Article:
Typhoon ‘Ondoy’ struck the northern part of the Philippines and flooded most of the Metro Manila areas. Rainfall that didn’t fall for six months poured in just a matter of six hours causing loss of lives and devastation in the hard hit areas.
The initial death toll was at 73, and still rising as more and more bodies are pulled out from flooded regions. There’s countless number of victims who are still missing; and displaced families ran in thousands.
Is the country and its disaster preparedness agency ready enough to tackle the huge task of helping all who are directly affected by the tragedy? It might have been too much but the president promised that ‘it didn’t break’ the resolve of the nation.
It’s too early to tell because as I write this blog there’s a good portion of the region that is still under water and has no electricity and probably has no water resource safe enough for human consumption.
This is not the first time that heavy torrential rains brought about by a typhoon has drenched the countryside and flooded the region. In fact the number of casualties doesn’t even come as a surprise at all. Landslides and flooding have already claimed a many lives in the past.
In all these, the Filipino nation of course is uniting to help out those who are in dire need. Overseas workers are even extending support thru a relief drive. The global community is also helping through the Red Cross.
Was there anything that could have been done to lessen the damage of this recent disaster? Who knows? I’m sure the poorest of the poor who are probably among the casualties would have no choice but to live in uninhabitable areas, building shanties made of cardboard boxes, a makeshift of a floating abode with a luxurious view of the bay, yet was in all sense is and was a tragedy waiting to happen.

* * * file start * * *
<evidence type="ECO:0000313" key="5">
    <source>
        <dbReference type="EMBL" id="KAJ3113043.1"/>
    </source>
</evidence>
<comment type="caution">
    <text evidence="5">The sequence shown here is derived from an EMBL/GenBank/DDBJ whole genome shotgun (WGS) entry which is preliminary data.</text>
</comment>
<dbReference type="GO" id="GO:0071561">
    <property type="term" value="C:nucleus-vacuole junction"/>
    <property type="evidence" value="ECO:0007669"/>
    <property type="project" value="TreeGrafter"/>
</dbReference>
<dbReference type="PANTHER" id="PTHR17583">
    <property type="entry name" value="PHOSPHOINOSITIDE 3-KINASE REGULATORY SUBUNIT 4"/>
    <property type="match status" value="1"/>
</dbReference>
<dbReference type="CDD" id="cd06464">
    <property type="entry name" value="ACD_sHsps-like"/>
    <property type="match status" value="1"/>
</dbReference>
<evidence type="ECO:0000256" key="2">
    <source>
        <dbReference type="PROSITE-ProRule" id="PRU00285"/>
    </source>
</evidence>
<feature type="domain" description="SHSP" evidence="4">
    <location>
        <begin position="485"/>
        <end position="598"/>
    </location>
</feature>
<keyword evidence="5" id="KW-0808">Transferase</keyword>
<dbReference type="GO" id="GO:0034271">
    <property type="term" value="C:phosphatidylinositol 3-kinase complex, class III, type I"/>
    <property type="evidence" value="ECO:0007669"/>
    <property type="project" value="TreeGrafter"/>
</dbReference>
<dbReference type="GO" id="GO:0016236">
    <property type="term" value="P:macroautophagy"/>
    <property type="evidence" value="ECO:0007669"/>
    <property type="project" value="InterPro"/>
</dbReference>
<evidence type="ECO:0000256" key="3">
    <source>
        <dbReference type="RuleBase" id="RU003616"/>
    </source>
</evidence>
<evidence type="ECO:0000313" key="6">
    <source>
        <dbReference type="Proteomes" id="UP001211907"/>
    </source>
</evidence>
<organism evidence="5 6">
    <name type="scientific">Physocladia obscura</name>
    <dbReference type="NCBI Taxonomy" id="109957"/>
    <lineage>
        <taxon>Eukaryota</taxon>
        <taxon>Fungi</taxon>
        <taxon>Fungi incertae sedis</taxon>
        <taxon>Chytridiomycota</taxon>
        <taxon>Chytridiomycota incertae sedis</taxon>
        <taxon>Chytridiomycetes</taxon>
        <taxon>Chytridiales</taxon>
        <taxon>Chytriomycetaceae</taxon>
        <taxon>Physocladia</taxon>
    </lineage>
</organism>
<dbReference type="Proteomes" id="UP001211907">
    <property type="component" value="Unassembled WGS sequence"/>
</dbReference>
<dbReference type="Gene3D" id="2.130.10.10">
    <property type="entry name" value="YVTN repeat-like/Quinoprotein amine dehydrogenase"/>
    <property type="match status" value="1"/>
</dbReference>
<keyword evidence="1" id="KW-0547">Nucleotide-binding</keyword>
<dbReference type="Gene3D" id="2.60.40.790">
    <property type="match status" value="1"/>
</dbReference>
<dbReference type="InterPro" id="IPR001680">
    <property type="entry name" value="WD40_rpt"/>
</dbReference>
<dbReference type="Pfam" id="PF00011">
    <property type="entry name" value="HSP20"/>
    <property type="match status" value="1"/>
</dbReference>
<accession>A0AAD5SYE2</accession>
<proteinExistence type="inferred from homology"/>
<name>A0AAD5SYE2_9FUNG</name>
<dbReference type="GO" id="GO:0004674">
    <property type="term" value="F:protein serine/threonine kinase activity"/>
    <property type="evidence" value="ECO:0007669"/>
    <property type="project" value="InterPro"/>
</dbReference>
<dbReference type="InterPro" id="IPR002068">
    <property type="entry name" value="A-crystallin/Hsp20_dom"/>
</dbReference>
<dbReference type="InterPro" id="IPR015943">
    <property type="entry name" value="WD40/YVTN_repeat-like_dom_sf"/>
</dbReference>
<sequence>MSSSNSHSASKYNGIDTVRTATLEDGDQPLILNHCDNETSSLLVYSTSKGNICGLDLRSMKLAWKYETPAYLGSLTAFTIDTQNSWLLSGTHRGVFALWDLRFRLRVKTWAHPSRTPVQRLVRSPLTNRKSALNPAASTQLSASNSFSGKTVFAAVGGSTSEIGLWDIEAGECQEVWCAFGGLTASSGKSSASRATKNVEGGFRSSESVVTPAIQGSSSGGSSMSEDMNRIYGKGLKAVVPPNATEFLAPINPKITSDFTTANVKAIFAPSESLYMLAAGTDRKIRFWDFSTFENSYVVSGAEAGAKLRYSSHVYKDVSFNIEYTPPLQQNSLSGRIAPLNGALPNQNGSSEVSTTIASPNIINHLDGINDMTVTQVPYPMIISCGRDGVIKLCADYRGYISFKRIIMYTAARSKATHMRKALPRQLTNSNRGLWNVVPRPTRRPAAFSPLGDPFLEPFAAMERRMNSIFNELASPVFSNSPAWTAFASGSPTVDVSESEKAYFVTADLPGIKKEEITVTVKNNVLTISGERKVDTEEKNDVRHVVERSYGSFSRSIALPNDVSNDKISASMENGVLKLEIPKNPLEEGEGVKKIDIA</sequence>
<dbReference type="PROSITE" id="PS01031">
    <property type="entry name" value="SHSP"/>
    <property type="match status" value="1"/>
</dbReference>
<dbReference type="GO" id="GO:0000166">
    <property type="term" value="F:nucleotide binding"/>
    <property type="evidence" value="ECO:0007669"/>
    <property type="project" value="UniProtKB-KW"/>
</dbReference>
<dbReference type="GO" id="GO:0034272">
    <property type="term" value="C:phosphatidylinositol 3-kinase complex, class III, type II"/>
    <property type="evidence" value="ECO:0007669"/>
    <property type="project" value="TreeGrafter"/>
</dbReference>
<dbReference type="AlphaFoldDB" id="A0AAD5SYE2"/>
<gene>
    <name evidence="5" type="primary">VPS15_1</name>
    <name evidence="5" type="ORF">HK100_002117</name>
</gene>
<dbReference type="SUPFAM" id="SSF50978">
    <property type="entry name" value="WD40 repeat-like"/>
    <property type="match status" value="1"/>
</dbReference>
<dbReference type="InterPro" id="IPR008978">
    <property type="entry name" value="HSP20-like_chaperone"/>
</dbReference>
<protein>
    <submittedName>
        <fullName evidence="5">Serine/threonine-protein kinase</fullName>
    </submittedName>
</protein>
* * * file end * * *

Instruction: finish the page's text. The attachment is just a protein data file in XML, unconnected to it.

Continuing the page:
It was not uncommon to build a tent on top of a slightly covered sewer system and call it home. And when the downpour ravaged the land, these people had nowhere to run to seek refuge or at least stay out of harm’s way as the threat of the typhoon looms.
That’s the biggest tragedy! These people would have easily awashed with just the rising of the tide because they were in a place where they weren’t supposed to be.
Time and time again, tragedies have occurred in this poverty-stricken country and it’s always the poor who suffered. Did the leaders learn their lesson?
I doubt it. This is not the first time that the nation is bruised and left helpless with a tragic event, and certainly, this will not be the last. The country’s leaders need to be proactive to the obvious need of the poor, if things have to change. Until then, I, being a Filipino feel that I can only watch in horror as tragic events like this unfold.
On the lighter side, I believe that pain and suffering are the common strands that bind all of humanity. We all at some point in our lifetime have to deal with pain and suffering.
Pain and suffering makes us more humane every time, if only we see the silver lining.
For anyone who wishes to help, you can contact the International Red Cross hotline.